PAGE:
Legal Deal Structure and Entity Type

The type of entity you have will also impact the structure of your transaction, so it needs to be considered well in advance of starting the sales process. One of the primary considerations when structuring the sale of your business is taxes. Federal and state taxes can dramatically impact your net proceeds. 

The type and amount of taxes you must pay depend on whether your company is structured as a partnership, corporation, LLC, or other type of entity. Tax implications can have a significant impact on the financial elements of the transaction for both the buyer and the seller. You should always consult with a qualified attorney or tax professional when considering how to structure your transaction. But a review of the concepts discussed here will give you a head start. 

Single and Multi-Member LLCs

Single-member LLCs are pass-through entities – there is generally no tax on the LLC itself. The sale of an LLC can be structured as a sale of assets or a stock sale – although technically, it’s a sale not of shares of stock but rather “membership interests” in the LLC. Regardless, the sale is treated and taxed as an asset sale, though some rare exceptions exist. Therefore, tax rates depend on how the purchase price is allocated. LLCs may also be subject to higher self-employment taxes than S Corporations, so I recommend consulting with your CPA prior to the sale.

If you’ve elected for your LLC to be taxed as a C Corporation, different rules apply.


If your business is structured as a partnership, the sale can only be structured as an asset sale. A partnership is a pass-through entity, which means that only the members pay taxes – the entity itself does not pay taxes. Taxes are paid at both capital gains rates and ordinary income tax rates, depending on how the purchase price is allocated.

S Corporations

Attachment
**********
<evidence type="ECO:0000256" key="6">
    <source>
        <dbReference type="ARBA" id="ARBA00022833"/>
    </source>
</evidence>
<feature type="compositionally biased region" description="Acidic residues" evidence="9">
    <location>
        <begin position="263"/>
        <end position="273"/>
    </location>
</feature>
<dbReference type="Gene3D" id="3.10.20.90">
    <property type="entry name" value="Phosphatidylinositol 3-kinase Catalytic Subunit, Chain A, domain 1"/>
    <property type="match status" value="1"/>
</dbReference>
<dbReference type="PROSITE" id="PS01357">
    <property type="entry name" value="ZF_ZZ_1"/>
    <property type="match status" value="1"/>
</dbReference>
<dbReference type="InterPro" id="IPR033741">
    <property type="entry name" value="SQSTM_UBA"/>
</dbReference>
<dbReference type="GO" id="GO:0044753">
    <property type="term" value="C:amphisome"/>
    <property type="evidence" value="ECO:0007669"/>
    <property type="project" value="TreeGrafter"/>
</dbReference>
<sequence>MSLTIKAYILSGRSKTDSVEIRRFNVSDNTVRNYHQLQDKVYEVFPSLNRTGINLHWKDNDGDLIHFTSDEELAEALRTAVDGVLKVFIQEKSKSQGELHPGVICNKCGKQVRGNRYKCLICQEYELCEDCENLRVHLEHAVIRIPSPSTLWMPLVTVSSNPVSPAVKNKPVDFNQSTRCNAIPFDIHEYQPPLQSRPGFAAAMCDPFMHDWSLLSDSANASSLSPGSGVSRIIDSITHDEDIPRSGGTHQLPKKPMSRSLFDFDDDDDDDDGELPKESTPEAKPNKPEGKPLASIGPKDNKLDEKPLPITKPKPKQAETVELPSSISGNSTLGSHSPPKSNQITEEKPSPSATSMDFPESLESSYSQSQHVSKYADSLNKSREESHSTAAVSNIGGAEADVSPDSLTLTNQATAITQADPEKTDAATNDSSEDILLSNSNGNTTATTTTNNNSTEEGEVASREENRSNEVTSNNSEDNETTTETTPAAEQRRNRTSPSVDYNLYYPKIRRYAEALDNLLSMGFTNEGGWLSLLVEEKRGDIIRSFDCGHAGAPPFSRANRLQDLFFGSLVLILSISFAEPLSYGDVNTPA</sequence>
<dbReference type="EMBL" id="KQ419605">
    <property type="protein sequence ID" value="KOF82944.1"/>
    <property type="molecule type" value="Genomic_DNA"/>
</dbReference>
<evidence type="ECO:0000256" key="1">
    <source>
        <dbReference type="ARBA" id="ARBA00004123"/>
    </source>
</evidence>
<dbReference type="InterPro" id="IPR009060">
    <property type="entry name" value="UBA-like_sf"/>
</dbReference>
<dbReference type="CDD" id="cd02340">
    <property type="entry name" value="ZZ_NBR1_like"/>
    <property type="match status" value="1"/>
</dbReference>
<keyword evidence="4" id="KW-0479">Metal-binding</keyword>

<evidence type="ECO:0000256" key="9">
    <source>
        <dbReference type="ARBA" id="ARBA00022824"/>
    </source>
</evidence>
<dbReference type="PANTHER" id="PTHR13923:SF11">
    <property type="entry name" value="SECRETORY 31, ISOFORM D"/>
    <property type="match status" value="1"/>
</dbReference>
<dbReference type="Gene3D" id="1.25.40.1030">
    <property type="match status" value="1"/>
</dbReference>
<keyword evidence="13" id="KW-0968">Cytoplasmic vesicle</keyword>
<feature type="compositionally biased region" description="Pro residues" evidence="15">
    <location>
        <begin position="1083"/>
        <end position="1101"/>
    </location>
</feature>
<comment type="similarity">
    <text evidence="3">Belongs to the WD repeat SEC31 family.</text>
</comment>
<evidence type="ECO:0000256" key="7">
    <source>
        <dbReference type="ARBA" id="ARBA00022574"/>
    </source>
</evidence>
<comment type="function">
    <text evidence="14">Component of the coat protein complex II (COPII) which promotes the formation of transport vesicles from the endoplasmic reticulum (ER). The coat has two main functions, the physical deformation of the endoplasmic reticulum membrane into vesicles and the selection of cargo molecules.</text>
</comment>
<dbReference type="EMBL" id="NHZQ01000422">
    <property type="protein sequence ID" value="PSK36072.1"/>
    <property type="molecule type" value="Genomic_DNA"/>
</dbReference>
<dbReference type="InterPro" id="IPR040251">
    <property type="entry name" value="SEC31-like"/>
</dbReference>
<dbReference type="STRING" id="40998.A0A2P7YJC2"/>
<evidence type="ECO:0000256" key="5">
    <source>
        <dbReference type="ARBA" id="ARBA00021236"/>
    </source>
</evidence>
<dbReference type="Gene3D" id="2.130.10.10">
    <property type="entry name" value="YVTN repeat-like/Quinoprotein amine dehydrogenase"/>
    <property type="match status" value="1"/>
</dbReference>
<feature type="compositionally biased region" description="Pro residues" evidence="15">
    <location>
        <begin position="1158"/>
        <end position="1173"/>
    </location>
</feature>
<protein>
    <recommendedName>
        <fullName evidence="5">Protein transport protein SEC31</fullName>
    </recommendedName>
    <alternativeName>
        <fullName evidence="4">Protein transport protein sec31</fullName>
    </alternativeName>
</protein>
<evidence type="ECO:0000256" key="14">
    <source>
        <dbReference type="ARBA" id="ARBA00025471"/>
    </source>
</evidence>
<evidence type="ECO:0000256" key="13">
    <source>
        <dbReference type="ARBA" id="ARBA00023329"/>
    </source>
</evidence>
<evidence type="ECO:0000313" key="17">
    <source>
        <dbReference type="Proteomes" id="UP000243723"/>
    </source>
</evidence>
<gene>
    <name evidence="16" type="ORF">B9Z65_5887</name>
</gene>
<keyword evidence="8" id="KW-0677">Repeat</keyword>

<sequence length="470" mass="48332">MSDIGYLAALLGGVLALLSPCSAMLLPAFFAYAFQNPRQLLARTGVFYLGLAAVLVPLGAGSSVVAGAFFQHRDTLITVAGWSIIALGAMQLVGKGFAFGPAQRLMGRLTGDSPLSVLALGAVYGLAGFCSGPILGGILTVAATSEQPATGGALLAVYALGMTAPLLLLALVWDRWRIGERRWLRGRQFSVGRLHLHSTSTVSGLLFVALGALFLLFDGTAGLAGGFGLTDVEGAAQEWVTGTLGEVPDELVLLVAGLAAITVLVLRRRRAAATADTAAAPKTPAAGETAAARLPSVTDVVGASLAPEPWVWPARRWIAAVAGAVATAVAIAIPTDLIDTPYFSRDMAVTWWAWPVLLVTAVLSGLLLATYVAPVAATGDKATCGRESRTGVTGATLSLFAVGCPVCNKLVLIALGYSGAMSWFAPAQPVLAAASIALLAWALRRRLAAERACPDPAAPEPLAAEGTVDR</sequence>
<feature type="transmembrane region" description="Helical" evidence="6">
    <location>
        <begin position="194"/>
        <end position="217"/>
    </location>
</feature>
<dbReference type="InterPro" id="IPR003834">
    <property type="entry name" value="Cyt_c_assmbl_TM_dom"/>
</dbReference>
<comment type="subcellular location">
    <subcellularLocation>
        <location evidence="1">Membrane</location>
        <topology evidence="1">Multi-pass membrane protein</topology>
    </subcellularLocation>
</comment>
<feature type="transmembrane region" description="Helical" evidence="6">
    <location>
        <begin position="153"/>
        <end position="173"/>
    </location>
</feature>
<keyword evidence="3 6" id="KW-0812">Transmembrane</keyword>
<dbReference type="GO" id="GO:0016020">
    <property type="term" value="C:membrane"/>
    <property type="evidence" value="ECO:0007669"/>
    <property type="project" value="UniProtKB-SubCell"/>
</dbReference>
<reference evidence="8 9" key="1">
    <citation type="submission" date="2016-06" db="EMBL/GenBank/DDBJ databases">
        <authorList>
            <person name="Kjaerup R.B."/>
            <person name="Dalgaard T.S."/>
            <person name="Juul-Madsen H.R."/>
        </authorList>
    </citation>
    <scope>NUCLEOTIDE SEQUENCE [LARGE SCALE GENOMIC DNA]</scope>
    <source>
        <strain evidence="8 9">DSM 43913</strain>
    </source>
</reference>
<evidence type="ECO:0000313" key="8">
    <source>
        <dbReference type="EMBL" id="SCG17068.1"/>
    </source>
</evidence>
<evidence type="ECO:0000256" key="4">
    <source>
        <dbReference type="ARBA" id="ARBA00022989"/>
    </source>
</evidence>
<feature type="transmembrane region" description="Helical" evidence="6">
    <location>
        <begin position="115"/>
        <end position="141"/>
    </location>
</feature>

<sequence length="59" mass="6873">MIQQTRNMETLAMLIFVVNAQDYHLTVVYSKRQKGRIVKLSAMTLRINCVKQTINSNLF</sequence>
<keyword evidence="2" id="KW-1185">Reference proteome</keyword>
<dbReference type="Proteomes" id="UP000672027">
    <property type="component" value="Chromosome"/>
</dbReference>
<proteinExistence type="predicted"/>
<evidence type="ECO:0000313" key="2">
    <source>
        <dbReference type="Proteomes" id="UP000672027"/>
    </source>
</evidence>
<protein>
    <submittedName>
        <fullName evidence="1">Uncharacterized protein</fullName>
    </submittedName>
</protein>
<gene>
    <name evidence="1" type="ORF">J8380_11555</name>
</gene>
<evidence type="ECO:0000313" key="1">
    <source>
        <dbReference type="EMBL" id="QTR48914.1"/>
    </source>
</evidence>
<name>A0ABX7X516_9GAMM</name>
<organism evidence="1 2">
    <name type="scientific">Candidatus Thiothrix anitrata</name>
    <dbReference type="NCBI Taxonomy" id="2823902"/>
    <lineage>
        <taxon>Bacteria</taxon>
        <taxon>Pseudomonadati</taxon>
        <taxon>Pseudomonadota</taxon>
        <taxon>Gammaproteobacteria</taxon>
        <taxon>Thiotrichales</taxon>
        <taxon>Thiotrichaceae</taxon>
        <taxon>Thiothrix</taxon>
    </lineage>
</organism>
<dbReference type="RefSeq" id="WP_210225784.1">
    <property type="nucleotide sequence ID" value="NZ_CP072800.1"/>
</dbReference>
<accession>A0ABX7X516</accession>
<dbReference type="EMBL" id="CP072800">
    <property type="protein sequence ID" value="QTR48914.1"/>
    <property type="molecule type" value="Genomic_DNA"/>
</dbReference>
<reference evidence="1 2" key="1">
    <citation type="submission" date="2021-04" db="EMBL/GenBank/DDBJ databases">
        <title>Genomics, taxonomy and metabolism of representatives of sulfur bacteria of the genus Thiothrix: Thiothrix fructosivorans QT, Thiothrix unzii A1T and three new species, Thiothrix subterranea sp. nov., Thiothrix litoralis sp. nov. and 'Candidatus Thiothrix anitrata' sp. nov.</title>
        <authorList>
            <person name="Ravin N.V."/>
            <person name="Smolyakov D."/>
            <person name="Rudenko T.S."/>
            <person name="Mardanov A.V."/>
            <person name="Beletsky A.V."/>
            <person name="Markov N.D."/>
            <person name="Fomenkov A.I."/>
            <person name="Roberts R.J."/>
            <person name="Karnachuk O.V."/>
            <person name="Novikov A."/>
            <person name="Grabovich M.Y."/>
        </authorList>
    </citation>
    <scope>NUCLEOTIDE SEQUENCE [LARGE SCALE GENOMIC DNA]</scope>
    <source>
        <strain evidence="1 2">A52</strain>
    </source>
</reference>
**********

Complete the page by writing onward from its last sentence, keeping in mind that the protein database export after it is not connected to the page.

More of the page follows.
If you own an S Corporation, the sale can be structured as an asset sale or a stock sale as follows:

  • Asset Sale: If it’s structured as an asset sale, your tax rates will primarily be determined by how you allocate the purchase price. 
  • Stock Sale: If it’s structured as a stock sale, most of the proceeds will be taxed at capital gains tax rates, with some minor exceptions – amounts paid directly to the owners, such as consulting fees, are subject to income taxes. 

S Corporations aren’t taxed twice at the federal level, which is their primary advantage over C Corporations. State income taxes may also vary from state to state. 

Some states, such as California, only have income tax rates and don’t have capital gains tax rates. For that reason, it’s crucial to investigate your state’s tax laws to ensure you minimize the tax implications of your sale.

If your S Corporation was recently converted from a C Corporation, the IRS has created a 10-year look-back period for this situation, and the transaction will be treated as if you were still operating as a C Corporation. If this might apply to you, I recommend consulting a CPA.

C Corporation

Your business is a C Corporation unless you or your shareholders have filed Form 2553 with the IRS electing to be taxed as an S Corporation. If the sale is structured as an asset sale, the C Corporation will sell its assets, and you will face two levels of taxation – once at the corporate level when the corporation sells its assets, and again at the individual level when the corporation distributes the proceeds to its shareholders in the form of a dividend.

There are three primary methods of avoiding double taxation:

  1. Structure a portion of the sale as the sale of the owner’s personal goodwill, which is not a personal asset. Check out the legal case, Martin Ice Cream Co., 110 T.C. 189 (1998).
  2. Structure the sale as a stock sale, which is primarily subject to capital gains tax rates.
  3. Allocate part of the purchase price to non-competition, consulting, and earnout agreements, which may be subject to income tax rates if paid directly to the owner.

If your business is structured as a C Corporation, I recommend consulting with a CPA experienced in structuring the sale of companies well in advance of the sale. You have many options, such as structuring some of the sale as a bonus or salary – or negotiating the sale as a stock sale.